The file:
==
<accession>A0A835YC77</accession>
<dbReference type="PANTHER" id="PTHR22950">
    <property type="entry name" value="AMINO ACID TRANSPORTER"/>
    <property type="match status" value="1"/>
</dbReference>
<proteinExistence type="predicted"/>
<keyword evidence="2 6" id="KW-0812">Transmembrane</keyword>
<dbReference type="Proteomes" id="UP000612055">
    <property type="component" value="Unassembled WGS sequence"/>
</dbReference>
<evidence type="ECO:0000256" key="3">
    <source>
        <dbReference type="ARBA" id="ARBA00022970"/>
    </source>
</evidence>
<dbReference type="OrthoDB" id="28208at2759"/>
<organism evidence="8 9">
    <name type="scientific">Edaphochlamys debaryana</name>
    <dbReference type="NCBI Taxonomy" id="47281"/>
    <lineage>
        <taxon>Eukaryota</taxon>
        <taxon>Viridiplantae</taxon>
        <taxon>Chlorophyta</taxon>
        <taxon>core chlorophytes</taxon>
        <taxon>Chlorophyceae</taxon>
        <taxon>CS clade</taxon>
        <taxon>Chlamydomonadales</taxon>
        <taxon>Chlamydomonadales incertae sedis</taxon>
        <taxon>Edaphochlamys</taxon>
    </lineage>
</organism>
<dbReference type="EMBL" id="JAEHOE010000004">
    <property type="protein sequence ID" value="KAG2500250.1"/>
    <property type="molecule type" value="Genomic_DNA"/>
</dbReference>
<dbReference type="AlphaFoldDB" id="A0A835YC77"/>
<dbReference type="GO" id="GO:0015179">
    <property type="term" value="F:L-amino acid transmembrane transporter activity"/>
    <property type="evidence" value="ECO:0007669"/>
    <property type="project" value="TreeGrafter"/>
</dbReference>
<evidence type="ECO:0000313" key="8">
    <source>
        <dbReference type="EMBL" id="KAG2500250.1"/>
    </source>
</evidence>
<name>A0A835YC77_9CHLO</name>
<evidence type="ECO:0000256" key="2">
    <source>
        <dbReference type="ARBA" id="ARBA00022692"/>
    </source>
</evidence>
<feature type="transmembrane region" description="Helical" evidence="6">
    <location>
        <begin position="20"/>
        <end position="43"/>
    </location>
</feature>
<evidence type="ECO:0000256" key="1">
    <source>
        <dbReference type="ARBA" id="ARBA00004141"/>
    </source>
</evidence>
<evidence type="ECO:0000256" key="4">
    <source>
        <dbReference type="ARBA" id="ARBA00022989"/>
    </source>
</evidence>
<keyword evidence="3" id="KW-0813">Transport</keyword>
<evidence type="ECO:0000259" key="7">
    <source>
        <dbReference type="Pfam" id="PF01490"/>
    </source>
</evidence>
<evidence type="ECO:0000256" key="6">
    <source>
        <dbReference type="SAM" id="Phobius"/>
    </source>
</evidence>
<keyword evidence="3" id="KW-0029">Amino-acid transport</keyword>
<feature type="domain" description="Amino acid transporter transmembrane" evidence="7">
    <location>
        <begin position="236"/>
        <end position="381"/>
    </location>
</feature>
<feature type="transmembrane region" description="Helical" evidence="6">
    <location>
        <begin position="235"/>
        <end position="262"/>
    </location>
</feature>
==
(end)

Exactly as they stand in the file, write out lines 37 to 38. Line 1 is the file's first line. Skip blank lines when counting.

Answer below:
<dbReference type="GO" id="GO:0015179">
    <property type="term" value="F:L-amino acid transmembrane transporter activity"/>